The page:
If you’re keen on home automation but don’t want to take the leap into wiring devices the Belkin WeMo LED Lighting Starter Set offers a very simple way to add some smarts to your home illumination, but they’re not cheap.
Belkin’s had plenty of products under its WeMo banner previously, including many I’ve previously tested covering everything from power provision to lighting. Its previous lighting products focused on switches that require electrician-level skill and certification to install in Australia, but the LED Lighting Starter Set is a little different. Like the switches, it’s about automating lighting in your home or business, but the focus is a little different, as is the installation method.
Rather than act as switches that control ordinary light bulbs, the LED Lighting Starter set is comprised of three simple items. There’s two LED light bulbs and a small WeMo Link plug that plugs in just about anywhere in your house, although preferably in a central location in order to maximise reception. That’s because while the switches connect up to your home Wi-Fi connection, the Link does that and communicates with the bulbs via the ZigBee standard instead, and as such placing the Link plug out of the way would defeat the purpose of the whole LED Starter Set.
What the WeMo LED Lighting Starter Set does have going for it is simplicity. All you essentially need to do is plug in the Link into any available power point, plug the LED light bulbs in anywhere you’d want to use them, power them up and then detect them with the same WeMo app, available for iOS or Android, that’s used for detecting the existing range of WeMo devices. From there you can name each bulb, use a slider to change its dimming properties and set a timer for gradual powering down over time if you’re putting them in a bedroom where you’re going to fall asleep anyway.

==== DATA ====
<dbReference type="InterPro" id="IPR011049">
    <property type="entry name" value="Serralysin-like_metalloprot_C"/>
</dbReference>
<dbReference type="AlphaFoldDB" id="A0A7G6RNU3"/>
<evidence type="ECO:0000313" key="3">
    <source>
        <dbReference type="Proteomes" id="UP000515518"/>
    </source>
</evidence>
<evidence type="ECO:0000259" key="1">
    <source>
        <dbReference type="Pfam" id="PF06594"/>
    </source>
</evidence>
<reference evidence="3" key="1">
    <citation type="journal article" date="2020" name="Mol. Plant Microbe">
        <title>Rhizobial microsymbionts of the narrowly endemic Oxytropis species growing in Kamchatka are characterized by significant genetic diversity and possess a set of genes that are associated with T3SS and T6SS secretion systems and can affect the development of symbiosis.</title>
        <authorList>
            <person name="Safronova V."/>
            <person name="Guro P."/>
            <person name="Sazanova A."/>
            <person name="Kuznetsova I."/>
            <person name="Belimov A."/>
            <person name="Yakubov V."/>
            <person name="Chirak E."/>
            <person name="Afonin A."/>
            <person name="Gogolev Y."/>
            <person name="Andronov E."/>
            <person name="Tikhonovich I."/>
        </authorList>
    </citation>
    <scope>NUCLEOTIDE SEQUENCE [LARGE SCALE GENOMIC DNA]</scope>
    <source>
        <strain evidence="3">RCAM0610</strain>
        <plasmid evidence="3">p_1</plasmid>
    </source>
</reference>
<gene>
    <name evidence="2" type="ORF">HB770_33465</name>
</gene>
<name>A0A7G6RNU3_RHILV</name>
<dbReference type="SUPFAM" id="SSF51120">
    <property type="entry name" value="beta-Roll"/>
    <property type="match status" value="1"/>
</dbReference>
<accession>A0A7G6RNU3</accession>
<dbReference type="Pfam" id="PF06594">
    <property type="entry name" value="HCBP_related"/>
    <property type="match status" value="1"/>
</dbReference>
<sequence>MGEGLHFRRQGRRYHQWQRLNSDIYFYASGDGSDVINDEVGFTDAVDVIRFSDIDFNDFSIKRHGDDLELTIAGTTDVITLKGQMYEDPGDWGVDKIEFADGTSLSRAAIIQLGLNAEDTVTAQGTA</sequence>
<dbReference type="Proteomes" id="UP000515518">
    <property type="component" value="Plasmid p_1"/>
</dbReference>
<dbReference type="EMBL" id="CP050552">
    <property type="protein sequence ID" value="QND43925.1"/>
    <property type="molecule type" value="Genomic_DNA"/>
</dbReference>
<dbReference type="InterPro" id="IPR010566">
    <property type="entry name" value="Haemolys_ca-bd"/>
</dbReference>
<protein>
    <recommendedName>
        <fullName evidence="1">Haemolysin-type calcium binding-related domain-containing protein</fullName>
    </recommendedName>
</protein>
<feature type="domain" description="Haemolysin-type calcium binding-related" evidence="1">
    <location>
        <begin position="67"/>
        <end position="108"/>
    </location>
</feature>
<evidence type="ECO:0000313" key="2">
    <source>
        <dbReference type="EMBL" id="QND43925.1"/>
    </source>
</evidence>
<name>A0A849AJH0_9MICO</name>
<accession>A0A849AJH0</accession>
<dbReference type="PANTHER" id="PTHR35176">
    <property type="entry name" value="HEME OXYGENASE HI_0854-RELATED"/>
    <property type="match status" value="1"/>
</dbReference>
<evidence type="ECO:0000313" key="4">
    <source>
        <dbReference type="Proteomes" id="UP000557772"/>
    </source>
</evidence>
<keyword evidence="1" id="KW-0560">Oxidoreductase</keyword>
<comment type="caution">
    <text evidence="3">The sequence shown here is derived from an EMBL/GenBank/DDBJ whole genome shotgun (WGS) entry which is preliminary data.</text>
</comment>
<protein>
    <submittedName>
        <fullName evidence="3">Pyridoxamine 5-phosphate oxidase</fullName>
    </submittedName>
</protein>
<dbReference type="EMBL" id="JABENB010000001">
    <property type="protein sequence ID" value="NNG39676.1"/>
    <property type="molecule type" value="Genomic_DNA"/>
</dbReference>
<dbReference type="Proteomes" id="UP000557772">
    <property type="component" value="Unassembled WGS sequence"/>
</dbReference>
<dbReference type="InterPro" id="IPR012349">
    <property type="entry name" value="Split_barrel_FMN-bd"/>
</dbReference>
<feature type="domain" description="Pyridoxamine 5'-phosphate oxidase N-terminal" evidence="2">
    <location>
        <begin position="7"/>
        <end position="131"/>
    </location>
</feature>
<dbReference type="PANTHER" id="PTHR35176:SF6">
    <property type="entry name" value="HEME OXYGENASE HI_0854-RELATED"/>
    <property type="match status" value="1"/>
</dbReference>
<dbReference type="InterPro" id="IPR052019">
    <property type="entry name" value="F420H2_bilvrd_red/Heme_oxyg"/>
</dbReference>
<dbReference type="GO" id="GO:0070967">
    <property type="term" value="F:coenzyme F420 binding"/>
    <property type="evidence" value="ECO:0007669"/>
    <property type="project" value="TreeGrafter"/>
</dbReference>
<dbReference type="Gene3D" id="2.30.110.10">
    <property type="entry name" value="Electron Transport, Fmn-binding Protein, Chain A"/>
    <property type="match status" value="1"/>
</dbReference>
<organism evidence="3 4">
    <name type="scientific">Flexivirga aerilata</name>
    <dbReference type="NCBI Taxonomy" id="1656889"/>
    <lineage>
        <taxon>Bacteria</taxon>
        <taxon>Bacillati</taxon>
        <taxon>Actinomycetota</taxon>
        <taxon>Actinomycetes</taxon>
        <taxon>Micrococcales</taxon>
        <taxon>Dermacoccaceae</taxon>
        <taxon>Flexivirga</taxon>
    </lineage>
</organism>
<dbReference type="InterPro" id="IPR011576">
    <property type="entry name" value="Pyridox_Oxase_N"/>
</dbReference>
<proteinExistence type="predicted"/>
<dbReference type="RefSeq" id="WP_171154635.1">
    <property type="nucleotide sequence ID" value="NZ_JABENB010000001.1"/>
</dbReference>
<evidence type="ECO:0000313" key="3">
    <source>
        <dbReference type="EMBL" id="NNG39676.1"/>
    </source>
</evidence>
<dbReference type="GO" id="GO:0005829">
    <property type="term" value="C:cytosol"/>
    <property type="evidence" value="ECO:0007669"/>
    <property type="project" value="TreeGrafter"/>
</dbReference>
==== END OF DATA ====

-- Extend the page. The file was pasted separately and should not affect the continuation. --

I’ve made this comment with regards to WeMo previously, but the use of an app for control is both a blessing and a curse. Belkin’s WeMo app is nicely laid out compared to the slightly dodgy apps used for some other home automation applications, but it’s not without its quirks, chief amongst them sometimes completely losing switches or in this case bulbs. In my own testing across both iOS and Android I never quite reached an absolutely comfortable level of absolute control or lack thereof, but I’ve also been testing WeMo gear for long enough to know that things can change between updates of the app. Given the app does hook into your home Wi-Fi anyway, it would be nice if Belkin developed a genuine web interface to allow those controlling their bulbs another access method for when the app is being temperamental.
The bulbs themselves are bright white LEDs with a colour temperature of 3000K and an output brightness of 800 lumens. Like many LED bulbs there’s a very short warmup time when you first switch them on. The app slider for dimming works reasonably well, although in keeping with it slightly temperamental nature, I noticed it sometimes smoothly flowed luminance down as I adjusted the slider, while at other times it would jump around in a more staccato fashion between brightness levels. Unlike some competing smart lightbulbs, there’s no inbuilt facility to adjust to other colours than bright white.
There are some limitations to the Belkin WeMo LED Lighting Starter Set compared to other bulbs and even to Belkin’s own WeMo switches. They should work with IFTTT, but don’t just yet. Unlike the switches, there’s no wiring smarts, which means that while you can adjust them from any Internet connection, that won’t work if you’ve actually switched the bulb off at the wall, and there’s no error message to let you know this is the case. That’s a concern if you’ve set rules to create timed patterns for security reasons while you’re away, because the WeMo app will continue on as though nothing has happened at all.
Belkin rates the LED light bulbs with a 23 year life expectancy, which somewhat mitigates the asking price. In Australia, a Belkin WeMo LED Lighting Starter Set will set you back $169.95, while additional bulbs run to $49.95 each. That’s pretty pricey compared to a standard LED bulb, but these can do a bit more, and you only need one Link device to run up to 50 bulbs. If you’re keen on home automation but don’t want to take the leap into wiring devices they’re a very simple way to add some smarts to your home illumination, albeit at a price.